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Defense Bloggers of the Highest Order

July 15, 2010
By Rachel Eisenhower, SIGNAL Connections

The U.S. Defense Department’s Bloggers Roundtable connects new media buffs and online journalists with civilian and military leaders using conference calls on topics that range from military operations to military families. Despite challenges with ever-changing technology and policies, the program continues to gain support for its focus on openness and transparency.

Charles Holt, senior strategist for emerging media, Defense Department, can trace the Bloggers Roundtable back to an op-ed article in The Washington Post by Richard Holbrooke on October 28, 2001. Titled “Get the Message Out,” the article highlighted what Holbrooke saw as Osama bin Laden’s initial success defining the war as an attack on Islam, rather than a war against terrorism. Bin Laden’s ability to spread his message to the Muslim community raised the question: “How can a man in a cave out-communicate the world’s leading communications society?” Holbrooke pointed out.

The problem, Holbrooke ventured, was twofold: the message and the messenger. The same disconnect came to the attention of the department and was included in the 2006 Quadrennial Defense Review (QDR), which contained a piece directed at strategic communication and learning to succeed in a 24/7 media environment. The QDR called for the establishment of the Emerging Media Directorate to research and understand new technology, and the department selected Holt to lead the initiative.

In February 2007, footage of the Battle of Haifa Street was released during a press conference and made the evening and morning news cycles in the United States, only to be ousted hours later by reports of pop culture celeb Anna Nicole Smith’s death. Holt received a call shortly afterward from Lt. Gen. William B. Caldwell IV, USA, former deputy chief of staff for strategic effects, Multinational ForceIraq, concerned about the lack of coverage. The general challenged Holt to find another way to spread the news.

Holt had been monitoring a self-professed group of “milbloggers,” who followed the military and the conflict in Iraq closely through news outlets. With such a wide spectrum of writers and a huge amount of Web traffic, Holt saw an opportunity to engage. “Links are the currency of the ’net,” he said, and rather than drive bloggers to other news sites, Holt aimed to give them more access and make all the information linkable to the Defense Department’s website.

Rear Adm. Mark Fox, USN, served as the first speaker for a roundtable discussion on the conflict in Baghdad. Holt sent invitations to the milbloggers, and the response exceeded expectations. The group came armed with knowledge, explains Holt. “This discussion was absolutely amazing—these guys were well-studied. They weren’t easy questions by any means, but they were fair.”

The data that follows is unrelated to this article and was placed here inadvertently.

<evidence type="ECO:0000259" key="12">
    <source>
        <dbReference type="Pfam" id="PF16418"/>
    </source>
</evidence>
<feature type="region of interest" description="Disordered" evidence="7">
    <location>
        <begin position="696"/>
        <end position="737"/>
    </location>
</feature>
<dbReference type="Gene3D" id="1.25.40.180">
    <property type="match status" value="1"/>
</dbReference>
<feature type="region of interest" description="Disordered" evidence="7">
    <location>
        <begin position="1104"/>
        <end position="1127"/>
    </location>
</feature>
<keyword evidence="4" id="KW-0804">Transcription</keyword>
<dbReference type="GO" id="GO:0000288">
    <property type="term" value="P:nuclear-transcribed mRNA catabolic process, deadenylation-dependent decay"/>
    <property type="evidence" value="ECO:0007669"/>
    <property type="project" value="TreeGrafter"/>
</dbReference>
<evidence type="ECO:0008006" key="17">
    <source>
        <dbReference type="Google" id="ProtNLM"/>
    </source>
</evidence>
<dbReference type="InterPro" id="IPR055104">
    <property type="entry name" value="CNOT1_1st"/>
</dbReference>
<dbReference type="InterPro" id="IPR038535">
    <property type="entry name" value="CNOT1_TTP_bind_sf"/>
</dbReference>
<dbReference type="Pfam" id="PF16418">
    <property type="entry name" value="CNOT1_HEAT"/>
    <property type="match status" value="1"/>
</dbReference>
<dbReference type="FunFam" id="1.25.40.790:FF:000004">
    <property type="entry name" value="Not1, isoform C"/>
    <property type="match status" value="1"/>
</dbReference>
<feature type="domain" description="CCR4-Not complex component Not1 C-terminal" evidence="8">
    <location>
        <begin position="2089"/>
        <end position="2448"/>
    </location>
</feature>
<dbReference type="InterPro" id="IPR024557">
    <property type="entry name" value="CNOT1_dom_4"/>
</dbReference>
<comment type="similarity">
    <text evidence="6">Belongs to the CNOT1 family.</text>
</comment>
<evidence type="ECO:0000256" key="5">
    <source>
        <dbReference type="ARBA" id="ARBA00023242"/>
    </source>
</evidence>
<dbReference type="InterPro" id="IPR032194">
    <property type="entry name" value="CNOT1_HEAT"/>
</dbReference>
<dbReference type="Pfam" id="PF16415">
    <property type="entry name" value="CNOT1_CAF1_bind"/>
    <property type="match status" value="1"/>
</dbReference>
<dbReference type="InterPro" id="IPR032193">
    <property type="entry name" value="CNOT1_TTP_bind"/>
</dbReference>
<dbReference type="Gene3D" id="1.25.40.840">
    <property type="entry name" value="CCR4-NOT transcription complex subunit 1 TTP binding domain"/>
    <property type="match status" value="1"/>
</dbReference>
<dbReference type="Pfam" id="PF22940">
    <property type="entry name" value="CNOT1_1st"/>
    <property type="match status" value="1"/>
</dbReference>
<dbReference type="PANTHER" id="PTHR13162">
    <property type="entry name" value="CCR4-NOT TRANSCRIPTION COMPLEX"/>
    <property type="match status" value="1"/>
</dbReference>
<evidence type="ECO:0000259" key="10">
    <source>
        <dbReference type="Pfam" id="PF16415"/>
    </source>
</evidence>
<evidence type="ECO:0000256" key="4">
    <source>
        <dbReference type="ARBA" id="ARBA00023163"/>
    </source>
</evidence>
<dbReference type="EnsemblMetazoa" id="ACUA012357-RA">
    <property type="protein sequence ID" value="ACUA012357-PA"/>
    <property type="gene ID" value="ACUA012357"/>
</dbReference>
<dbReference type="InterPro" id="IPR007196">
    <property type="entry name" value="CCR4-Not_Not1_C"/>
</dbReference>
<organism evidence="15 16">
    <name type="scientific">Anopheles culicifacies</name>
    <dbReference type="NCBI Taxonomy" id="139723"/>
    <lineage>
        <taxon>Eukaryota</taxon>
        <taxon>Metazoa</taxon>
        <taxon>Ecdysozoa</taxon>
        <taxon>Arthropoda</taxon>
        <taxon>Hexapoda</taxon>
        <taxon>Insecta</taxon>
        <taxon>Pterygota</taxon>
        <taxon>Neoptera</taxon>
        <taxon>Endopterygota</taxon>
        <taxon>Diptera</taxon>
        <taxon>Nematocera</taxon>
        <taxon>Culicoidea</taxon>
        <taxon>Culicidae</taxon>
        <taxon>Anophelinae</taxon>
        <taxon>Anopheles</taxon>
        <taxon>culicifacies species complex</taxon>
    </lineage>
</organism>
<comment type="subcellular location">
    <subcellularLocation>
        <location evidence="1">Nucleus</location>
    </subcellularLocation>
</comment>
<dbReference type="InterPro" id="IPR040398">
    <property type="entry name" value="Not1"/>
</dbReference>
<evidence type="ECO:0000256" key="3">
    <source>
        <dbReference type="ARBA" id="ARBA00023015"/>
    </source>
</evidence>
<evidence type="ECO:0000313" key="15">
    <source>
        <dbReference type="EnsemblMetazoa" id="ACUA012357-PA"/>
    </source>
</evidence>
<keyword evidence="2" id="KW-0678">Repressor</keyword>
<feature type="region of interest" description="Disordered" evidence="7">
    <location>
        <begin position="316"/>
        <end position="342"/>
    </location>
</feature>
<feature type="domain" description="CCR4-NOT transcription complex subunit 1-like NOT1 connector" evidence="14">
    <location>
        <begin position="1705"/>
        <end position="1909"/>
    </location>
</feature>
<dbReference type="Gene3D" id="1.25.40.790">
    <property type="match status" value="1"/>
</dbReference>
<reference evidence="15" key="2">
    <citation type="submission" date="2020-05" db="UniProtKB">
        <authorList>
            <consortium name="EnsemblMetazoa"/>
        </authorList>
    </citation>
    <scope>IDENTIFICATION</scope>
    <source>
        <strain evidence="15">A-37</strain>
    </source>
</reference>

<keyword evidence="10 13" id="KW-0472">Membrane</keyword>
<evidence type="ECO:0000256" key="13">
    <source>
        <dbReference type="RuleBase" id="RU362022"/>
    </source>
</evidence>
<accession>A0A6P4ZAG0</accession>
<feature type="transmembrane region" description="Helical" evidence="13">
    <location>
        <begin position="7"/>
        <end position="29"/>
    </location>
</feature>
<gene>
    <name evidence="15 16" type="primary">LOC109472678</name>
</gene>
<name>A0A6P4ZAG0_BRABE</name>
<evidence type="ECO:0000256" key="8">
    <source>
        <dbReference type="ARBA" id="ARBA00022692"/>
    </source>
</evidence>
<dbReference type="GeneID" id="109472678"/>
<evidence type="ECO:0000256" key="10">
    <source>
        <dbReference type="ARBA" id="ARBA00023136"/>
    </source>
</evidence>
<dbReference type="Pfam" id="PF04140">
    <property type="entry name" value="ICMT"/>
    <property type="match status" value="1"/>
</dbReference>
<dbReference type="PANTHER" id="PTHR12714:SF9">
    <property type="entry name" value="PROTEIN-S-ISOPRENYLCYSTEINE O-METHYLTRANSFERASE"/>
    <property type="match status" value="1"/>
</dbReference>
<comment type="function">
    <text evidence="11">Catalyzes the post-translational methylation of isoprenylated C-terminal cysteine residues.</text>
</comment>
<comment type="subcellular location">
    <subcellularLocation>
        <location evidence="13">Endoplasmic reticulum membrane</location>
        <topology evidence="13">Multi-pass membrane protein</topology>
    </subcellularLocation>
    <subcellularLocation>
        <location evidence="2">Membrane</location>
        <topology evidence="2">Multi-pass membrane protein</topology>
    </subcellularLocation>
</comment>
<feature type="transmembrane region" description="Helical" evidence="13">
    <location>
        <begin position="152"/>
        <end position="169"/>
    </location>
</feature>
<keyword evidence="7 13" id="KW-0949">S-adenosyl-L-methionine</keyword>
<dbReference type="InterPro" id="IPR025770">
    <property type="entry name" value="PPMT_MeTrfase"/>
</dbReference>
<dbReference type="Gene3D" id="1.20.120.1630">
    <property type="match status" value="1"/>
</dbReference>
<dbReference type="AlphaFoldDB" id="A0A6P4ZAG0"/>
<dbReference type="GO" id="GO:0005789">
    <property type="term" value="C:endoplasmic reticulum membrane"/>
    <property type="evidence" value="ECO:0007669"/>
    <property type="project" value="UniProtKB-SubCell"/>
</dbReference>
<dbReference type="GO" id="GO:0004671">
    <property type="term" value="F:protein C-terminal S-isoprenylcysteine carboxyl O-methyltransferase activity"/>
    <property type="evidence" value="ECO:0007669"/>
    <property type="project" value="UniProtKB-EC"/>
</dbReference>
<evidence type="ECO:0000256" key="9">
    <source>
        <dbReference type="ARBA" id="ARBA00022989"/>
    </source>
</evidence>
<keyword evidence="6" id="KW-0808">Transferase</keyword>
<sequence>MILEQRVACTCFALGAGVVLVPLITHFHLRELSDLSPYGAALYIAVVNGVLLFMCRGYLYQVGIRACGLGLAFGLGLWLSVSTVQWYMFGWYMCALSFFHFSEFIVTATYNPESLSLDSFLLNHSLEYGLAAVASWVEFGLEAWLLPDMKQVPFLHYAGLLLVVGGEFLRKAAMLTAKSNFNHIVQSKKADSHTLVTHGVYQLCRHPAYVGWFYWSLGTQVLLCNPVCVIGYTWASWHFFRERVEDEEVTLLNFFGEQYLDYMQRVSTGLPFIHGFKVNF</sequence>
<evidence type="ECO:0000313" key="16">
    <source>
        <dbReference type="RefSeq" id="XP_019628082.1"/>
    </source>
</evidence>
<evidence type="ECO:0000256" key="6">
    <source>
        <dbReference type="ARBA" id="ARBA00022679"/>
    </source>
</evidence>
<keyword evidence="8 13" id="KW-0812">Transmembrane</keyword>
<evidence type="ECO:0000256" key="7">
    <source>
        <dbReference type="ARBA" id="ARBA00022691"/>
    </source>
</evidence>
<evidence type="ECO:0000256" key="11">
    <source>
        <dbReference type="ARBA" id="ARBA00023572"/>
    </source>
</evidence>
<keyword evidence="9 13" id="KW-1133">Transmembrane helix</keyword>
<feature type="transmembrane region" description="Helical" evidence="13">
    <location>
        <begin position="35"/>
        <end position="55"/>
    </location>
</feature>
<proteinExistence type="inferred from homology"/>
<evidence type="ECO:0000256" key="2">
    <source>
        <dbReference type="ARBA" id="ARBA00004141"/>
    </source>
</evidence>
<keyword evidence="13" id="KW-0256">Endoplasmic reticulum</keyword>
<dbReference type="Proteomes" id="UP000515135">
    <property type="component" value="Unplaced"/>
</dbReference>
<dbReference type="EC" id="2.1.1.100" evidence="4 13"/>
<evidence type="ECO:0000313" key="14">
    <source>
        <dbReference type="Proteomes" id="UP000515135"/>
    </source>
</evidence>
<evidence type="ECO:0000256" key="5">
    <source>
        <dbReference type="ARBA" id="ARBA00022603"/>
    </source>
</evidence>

What started as a monthly roundtable quickly became a daily event. Lt. Jennifer Cragg, USN, operations officer, Emerging Media Directorate, Defense Media Activity, and the directorate staff now lead the roundtables, which draw anywhere from two to 23 bloggers. Following the earthquake in Haiti, Lt. Cragg says they held up to three discussions per day.

Branching off from the initial focus on Iraq, many discussions now have shifted to Afghanistan, although Holt says the information structure in that country makes it difficult sometimes even to hook up a phone line. Despite challenges, the directorate now leads two conference calls a week with the NATO Training MissionAfghanistan, and it aims to highlight “the guys on the ground downrange who really provide the meat of what is going on,” Holt says.

Brian Natwick, director of the Pentagon Channel and acting director of the Emerging Media Directorate, says the directorate pushed for more coordination between the American Forces Press Service and the Pentagon Channel in recent years. When a hot topic arises in either network, the directorate latches onto it for the Bloggers Roundtable, and vice versa, he explains.

Natwick has been pleasantly surprised across the board with the openness the directorate has in their roundtable coverage. The front office has been incredibly responsive, right up to Defense Secretary Robert Gates, shares Natwick, and the posture with the Defense Department and social media has become more transparent and honest.

With more than 500 roundtables under their belt since the program’s inception, the directorate plans to continue the initiative “until social media becomes something like an 8-track tape,” quips Natwick. Awareness of the directorate’s mission is growing throughout the military, and while Holt emphasizes that the goal is not to inundate the blogosphere, he hopes the roundtables provide a missing link between journalists and the news that doesn’t necessarily make headlines.

Interested bloggers can sign up online to receive alerts and conference call information for upcoming roundtable events. The department also provides transcripts and audio files from previous roundtables on its DoDLive blog.